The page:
More forceps training 'could cut caesarean births'

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Image caption,
Caesarean rates vary from hospital to hospital

More training in techniques used during difficult births could help reduce the number of caesarean sections, an expert suggests.

Prabha Sinha, a consultant obstetrician, says that junior doctors need more time using simulators that help them practise forceps deliveries.

There are wide variations in caesarean rates from hospital to hospital.

The Royal College of Obstetricians and Gynaecologists said regulations cutting training hours were partly responsible.

Forceps - metal instruments which are placed on the baby's head so it can be pulled outwards , and ventouse - a suction cap which is also placed on the head, help doctors apply pressure when a woman is having difficulty delivering the head by pushing alone.

These "instrumental" deliveries have fallen over the years, as the rate of caesarean sections has risen. The suggestion is that doctors unsure of their abilities with these instruments are opting for caesarean where a forceps delivery could be made.

Dr Sinha, who works at Conquest Hospital in St Leonard's-on-Sea, wrote in the professional publication "Obstetrician and Gynaecologist" that extra training could reverse this trend.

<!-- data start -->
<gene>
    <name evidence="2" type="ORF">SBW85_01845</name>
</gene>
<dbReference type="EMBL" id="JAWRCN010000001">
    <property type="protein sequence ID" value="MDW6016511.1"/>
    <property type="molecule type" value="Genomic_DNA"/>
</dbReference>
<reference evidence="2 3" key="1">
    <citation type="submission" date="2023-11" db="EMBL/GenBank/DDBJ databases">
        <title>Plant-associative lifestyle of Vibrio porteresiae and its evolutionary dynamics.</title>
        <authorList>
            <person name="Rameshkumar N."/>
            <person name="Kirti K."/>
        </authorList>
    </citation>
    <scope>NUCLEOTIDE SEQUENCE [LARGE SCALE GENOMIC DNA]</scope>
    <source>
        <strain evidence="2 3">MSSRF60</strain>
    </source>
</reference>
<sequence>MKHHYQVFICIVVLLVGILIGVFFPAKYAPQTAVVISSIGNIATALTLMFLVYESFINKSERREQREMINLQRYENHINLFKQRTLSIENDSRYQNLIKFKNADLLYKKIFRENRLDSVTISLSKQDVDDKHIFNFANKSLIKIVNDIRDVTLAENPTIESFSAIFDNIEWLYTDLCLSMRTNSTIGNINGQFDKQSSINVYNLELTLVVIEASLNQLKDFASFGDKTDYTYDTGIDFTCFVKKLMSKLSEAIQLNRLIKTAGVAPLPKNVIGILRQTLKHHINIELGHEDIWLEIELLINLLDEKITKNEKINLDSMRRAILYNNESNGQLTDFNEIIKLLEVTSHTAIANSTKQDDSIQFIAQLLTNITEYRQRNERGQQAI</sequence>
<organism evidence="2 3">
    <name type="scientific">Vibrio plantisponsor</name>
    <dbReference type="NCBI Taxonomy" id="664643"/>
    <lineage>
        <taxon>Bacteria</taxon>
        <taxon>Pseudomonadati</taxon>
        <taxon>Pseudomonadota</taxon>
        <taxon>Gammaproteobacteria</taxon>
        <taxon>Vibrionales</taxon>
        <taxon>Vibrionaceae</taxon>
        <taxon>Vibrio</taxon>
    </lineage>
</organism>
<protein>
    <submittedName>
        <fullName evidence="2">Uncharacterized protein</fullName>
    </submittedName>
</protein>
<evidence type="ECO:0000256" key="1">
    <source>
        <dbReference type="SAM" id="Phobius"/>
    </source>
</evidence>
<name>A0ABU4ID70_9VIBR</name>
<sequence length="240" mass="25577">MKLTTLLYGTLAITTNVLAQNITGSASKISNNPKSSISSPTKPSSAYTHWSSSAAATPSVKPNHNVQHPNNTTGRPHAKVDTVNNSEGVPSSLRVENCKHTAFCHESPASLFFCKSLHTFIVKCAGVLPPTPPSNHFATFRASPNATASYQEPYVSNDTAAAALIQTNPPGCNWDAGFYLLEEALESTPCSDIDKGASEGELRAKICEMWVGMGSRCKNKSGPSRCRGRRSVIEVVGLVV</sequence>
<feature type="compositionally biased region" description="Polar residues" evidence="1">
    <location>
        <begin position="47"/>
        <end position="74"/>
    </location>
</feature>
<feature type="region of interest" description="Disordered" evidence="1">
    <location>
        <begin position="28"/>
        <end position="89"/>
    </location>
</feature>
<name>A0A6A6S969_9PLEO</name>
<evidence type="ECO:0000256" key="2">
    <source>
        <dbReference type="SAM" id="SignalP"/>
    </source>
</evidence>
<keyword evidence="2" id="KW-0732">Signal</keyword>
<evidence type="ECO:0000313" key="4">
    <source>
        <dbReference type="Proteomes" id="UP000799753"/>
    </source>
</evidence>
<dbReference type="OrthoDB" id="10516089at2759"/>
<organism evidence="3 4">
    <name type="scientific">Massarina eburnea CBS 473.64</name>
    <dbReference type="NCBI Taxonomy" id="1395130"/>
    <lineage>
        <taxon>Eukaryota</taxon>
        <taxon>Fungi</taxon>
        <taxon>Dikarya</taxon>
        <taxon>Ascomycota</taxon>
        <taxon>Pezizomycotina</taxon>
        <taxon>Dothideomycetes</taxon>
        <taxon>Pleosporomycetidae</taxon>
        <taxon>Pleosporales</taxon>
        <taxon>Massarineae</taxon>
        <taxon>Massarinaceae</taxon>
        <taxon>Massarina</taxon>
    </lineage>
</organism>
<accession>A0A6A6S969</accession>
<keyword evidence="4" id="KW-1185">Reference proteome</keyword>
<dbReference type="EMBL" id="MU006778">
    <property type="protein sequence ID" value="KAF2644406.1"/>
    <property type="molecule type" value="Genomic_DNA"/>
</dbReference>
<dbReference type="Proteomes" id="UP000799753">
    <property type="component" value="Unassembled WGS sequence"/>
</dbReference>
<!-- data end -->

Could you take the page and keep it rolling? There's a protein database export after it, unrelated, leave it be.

She said: "Emergency caesarean sections carry the risk of severe obstetric morbidity, but if conducted properly, instrumental deliveries can be safe and make it easier to give birth again vaginally."

Dr Sinha backed the use of mannequins which allow doctors to try the techniques before encountering a woman in labour.

And she said: "Enhanced practical training is required for all junior doctors using simulators to maximise expertise prior to clinical application.

"It is essential that trainees perform these procedures under the direct supervision of a trained and experienced obstetrician."

A recent study looked at caesarean rates across England, and found wide variations, attributing this not to women choosing caesarean in preference to natural labour, but mainly to differences in the way clinical teams made decisions.

Patrick O'Brien, also a consultant, and a spokesman for the Royal College of Obstetricians and Gynaecologists, said junior doctors would be more likely to opt for caesareans if they were working unsupervised by a consultant, for example during a night shift, and if they had relatively little experience or training in forceps use.

He said: "The European Working Time Directive has meant falls in the number of training hours, and the total years of training have been reduced.

"It's true that if you have people who are very experienced with ventouse and forceps, the caesarean rate goes down."

He backed the call for more training, especially with more modern mannequins which help doctors assess their technique more accurately.

"Where I work, the mannequin actually tells you how hard you are pulling, so you can get that right."

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